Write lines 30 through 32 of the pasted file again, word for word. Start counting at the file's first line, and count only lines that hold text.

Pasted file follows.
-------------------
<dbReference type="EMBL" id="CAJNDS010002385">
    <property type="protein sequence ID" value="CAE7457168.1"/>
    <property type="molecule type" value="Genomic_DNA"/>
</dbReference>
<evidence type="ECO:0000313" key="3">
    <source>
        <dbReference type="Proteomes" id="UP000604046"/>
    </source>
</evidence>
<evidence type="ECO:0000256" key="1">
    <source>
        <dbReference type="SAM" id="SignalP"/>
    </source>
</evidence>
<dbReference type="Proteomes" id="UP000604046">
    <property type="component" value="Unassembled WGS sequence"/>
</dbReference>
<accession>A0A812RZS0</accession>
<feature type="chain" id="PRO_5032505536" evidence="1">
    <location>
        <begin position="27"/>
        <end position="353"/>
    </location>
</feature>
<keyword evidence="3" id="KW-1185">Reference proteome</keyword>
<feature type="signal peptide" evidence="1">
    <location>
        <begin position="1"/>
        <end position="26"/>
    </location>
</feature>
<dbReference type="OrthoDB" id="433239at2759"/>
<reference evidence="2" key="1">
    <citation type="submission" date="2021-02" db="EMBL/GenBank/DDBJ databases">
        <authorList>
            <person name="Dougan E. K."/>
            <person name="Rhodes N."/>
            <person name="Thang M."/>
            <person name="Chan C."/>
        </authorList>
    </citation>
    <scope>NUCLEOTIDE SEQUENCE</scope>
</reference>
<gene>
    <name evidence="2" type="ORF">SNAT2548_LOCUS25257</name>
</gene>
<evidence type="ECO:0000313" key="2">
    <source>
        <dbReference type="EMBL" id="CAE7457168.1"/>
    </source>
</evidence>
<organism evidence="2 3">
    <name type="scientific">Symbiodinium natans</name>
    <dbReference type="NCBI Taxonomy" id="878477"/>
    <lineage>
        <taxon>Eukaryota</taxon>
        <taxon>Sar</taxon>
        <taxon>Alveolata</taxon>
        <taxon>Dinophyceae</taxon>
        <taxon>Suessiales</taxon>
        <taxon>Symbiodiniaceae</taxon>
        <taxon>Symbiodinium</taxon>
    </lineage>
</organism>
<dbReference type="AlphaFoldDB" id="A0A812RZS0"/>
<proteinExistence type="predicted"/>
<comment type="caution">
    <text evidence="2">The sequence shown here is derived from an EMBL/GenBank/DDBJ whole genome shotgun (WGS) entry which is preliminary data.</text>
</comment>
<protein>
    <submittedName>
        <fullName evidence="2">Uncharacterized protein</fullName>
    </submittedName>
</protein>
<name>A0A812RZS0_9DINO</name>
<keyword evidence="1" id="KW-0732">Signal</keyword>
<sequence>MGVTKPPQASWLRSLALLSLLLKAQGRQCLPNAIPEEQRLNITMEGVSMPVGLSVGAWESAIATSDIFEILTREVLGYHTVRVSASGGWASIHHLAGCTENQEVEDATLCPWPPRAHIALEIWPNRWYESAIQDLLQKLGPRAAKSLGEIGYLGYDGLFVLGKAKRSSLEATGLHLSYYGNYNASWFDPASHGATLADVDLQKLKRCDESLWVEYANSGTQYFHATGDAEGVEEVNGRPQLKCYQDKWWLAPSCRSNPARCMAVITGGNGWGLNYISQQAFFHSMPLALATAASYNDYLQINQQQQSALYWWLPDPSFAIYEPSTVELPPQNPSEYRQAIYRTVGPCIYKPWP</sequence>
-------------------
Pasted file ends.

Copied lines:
    </location>
</feature>
<dbReference type="OrthoDB" id="433239at2759"/>